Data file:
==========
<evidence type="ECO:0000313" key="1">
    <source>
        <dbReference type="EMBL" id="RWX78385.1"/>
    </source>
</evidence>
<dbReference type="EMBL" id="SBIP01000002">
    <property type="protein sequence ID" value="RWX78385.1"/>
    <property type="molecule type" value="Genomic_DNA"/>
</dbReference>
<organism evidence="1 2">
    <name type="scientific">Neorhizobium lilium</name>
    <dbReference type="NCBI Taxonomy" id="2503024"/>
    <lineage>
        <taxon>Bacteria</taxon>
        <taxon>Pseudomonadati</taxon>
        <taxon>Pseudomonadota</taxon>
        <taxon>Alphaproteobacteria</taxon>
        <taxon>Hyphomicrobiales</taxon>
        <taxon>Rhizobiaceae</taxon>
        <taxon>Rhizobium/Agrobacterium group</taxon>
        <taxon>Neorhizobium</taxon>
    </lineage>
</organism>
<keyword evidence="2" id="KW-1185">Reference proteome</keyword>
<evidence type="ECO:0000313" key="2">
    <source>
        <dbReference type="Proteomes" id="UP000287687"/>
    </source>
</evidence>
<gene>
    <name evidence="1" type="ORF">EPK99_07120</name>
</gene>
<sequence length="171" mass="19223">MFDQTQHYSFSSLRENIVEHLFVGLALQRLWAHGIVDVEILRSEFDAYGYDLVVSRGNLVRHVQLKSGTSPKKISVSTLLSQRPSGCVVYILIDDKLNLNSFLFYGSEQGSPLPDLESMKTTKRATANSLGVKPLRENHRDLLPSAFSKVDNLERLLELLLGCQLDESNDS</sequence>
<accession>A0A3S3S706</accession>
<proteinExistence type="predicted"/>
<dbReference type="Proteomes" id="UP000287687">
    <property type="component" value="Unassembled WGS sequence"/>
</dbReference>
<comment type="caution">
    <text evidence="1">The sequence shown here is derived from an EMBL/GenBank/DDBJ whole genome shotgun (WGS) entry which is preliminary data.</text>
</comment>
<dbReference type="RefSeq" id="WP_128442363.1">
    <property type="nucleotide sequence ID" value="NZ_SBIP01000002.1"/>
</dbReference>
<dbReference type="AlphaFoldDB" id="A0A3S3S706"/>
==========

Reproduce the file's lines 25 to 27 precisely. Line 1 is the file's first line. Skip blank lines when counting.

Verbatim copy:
<evidence type="ECO:0000313" key="2">
    <source>
        <dbReference type="Proteomes" id="UP000287687"/>